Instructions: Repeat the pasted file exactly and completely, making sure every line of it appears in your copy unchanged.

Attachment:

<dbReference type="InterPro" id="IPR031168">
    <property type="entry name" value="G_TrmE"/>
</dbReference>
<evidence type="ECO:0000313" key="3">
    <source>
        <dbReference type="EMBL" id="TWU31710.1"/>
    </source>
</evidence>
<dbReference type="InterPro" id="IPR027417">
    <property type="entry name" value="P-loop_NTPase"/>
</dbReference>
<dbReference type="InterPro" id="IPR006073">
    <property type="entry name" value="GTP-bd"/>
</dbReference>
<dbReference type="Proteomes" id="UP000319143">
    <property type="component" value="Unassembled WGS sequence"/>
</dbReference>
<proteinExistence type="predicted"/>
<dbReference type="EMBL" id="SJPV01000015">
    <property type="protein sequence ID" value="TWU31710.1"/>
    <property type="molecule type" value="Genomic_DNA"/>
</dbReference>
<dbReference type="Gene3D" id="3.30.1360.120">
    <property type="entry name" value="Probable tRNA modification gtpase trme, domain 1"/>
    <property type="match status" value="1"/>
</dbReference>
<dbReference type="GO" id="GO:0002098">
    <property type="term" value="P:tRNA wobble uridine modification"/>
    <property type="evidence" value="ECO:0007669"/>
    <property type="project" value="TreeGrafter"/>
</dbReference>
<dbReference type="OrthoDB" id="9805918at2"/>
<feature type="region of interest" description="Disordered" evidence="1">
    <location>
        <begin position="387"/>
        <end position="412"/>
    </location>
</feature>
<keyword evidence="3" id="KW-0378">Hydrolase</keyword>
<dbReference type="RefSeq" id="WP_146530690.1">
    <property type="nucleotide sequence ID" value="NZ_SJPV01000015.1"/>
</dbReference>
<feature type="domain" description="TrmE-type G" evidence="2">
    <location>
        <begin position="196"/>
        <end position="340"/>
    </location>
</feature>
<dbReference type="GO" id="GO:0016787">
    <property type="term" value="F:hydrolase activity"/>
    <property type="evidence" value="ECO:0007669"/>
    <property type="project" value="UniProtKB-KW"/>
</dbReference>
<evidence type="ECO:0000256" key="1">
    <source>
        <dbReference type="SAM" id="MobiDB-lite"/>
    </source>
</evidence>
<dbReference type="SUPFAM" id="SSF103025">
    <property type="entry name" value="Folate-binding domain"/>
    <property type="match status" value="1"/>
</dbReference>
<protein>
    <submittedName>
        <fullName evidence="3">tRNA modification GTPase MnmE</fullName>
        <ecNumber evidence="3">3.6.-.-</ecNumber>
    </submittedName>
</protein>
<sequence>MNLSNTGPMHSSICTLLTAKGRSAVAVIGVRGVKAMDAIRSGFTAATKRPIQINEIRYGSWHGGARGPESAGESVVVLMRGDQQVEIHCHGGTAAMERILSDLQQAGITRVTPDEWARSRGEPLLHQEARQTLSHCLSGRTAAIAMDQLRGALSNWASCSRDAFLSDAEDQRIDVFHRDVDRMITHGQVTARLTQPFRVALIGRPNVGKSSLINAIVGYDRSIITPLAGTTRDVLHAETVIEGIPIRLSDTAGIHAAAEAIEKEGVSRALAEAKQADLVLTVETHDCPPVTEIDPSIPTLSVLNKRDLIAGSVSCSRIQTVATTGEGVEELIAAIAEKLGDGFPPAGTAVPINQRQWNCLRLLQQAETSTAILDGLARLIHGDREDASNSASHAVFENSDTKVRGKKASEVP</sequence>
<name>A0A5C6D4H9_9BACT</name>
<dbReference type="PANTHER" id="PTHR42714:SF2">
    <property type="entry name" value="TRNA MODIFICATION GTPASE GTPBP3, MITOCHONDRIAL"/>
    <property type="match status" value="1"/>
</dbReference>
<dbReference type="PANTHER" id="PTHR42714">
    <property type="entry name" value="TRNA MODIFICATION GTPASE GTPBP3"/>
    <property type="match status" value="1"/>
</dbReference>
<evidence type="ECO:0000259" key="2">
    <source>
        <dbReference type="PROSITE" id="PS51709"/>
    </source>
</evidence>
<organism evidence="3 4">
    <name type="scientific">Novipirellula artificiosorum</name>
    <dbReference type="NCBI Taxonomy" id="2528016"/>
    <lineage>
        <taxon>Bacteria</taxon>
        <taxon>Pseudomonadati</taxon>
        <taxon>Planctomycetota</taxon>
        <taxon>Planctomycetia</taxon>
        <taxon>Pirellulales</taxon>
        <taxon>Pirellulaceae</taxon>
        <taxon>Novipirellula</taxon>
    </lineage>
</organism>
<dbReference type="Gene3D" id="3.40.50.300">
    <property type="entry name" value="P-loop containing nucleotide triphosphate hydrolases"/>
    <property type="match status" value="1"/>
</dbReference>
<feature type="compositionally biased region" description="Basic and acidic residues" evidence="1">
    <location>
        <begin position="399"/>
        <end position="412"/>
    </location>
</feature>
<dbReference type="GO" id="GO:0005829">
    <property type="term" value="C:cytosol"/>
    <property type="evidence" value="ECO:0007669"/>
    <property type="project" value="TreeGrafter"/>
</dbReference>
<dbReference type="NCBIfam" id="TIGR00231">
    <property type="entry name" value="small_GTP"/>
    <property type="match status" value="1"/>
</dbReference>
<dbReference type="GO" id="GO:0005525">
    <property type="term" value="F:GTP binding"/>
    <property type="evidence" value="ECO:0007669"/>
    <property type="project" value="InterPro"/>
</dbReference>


<dbReference type="InterPro" id="IPR031168">
    <property type="entry name" value="G_TrmE"/>
</dbReference>
<evidence type="ECO:0000313" key="3">
    <source>
        <dbReference type="EMBL" id="TWU31710.1"/>
    </source>
</evidence>
<dbReference type="InterPro" id="IPR027417">
    <property type="entry name" value="P-loop_NTPase"/>
</dbReference>
<dbReference type="InterPro" id="IPR006073">
    <property type="entry name" value="GTP-bd"/>
</dbReference>
<dbReference type="Proteomes" id="UP000319143">
    <property type="component" value="Unassembled WGS sequence"/>
</dbReference>
<proteinExistence type="predicted"/>
<dbReference type="EMBL" id="SJPV01000015">
    <property type="protein sequence ID" value="TWU31710.1"/>
    <property type="molecule type" value="Genomic_DNA"/>
</dbReference>
<dbReference type="Gene3D" id="3.30.1360.120">
    <property type="entry name" value="Probable tRNA modification gtpase trme, domain 1"/>
    <property type="match status" value="1"/>
</dbReference>
<dbReference type="GO" id="GO:0002098">
    <property type="term" value="P:tRNA wobble uridine modification"/>
    <property type="evidence" value="ECO:0007669"/>
    <property type="project" value="TreeGrafter"/>
</dbReference>
<dbReference type="OrthoDB" id="9805918at2"/>
<feature type="region of interest" description="Disordered" evidence="1">
    <location>
        <begin position="387"/>
        <end position="412"/>
    </location>
</feature>
<keyword evidence="3" id="KW-0378">Hydrolase</keyword>
<dbReference type="RefSeq" id="WP_146530690.1">
    <property type="nucleotide sequence ID" value="NZ_SJPV01000015.1"/>
</dbReference>
<feature type="domain" description="TrmE-type G" evidence="2">
    <location>
        <begin position="196"/>
        <end position="340"/>
    </location>
</feature>
<dbReference type="GO" id="GO:0016787">
    <property type="term" value="F:hydrolase activity"/>
    <property type="evidence" value="ECO:0007669"/>
    <property type="project" value="UniProtKB-KW"/>
</dbReference>
<evidence type="ECO:0000256" key="1">
    <source>
        <dbReference type="SAM" id="MobiDB-lite"/>
    </source>
</evidence>
<dbReference type="SUPFAM" id="SSF103025">
    <property type="entry name" value="Folate-binding domain"/>
    <property type="match status" value="1"/>
</dbReference>
<protein>
    <submittedName>
        <fullName evidence="3">tRNA modification GTPase MnmE</fullName>
        <ecNumber evidence="3">3.6.-.-</ecNumber>
    </submittedName>
</protein>
<sequence>MNLSNTGPMHSSICTLLTAKGRSAVAVIGVRGVKAMDAIRSGFTAATKRPIQINEIRYGSWHGGARGPESAGESVVVLMRGDQQVEIHCHGGTAAMERILSDLQQAGITRVTPDEWARSRGEPLLHQEARQTLSHCLSGRTAAIAMDQLRGALSNWASCSRDAFLSDAEDQRIDVFHRDVDRMITHGQVTARLTQPFRVALIGRPNVGKSSLINAIVGYDRSIITPLAGTTRDVLHAETVIEGIPIRLSDTAGIHAAAEAIEKEGVSRALAEAKQADLVLTVETHDCPPVTEIDPSIPTLSVLNKRDLIAGSVSCSRIQTVATTGEGVEELIAAIAEKLGDGFPPAGTAVPINQRQWNCLRLLQQAETSTAILDGLARLIHGDREDASNSASHAVFENSDTKVRGKKASEVP</sequence>
<name>A0A5C6D4H9_9BACT</name>
<dbReference type="PANTHER" id="PTHR42714:SF2">
    <property type="entry name" value="TRNA MODIFICATION GTPASE GTPBP3, MITOCHONDRIAL"/>
    <property type="match status" value="1"/>
</dbReference>
<dbReference type="PANTHER" id="PTHR42714">
    <property type="entry name" value="TRNA MODIFICATION GTPASE GTPBP3"/>
    <property type="match status" value="1"/>
</dbReference>
<evidence type="ECO:0000259" key="2">
    <source>
        <dbReference type="PROSITE" id="PS51709"/>
    </source>
</evidence>
<organism evidence="3 4">
    <name type="scientific">Novipirellula artificiosorum</name>
    <dbReference type="NCBI Taxonomy" id="2528016"/>
    <lineage>
        <taxon>Bacteria</taxon>
        <taxon>Pseudomonadati</taxon>
        <taxon>Planctomycetota</taxon>
        <taxon>Planctomycetia</taxon>
        <taxon>Pirellulales</taxon>
        <taxon>Pirellulaceae</taxon>
        <taxon>Novipirellula</taxon>
    </lineage>
</organism>
<dbReference type="Gene3D" id="3.40.50.300">
    <property type="entry name" value="P-loop containing nucleotide triphosphate hydrolases"/>
    <property type="match status" value="1"/>
</dbReference>
<feature type="compositionally biased region" description="Basic and acidic residues" evidence="1">
    <location>
        <begin position="399"/>
        <end position="412"/>
    </location>
</feature>
<dbReference type="GO" id="GO:0005829">
    <property type="term" value="C:cytosol"/>
    <property type="evidence" value="ECO:0007669"/>
    <property type="project" value="TreeGrafter"/>
</dbReference>
<dbReference type="NCBIfam" id="TIGR00231">
    <property type="entry name" value="small_GTP"/>
    <property type="match status" value="1"/>
</dbReference>
<dbReference type="GO" id="GO:0005525">
    <property type="term" value="F:GTP binding"/>
    <property type="evidence" value="ECO:0007669"/>
    <property type="project" value="InterPro"/>
</dbReference>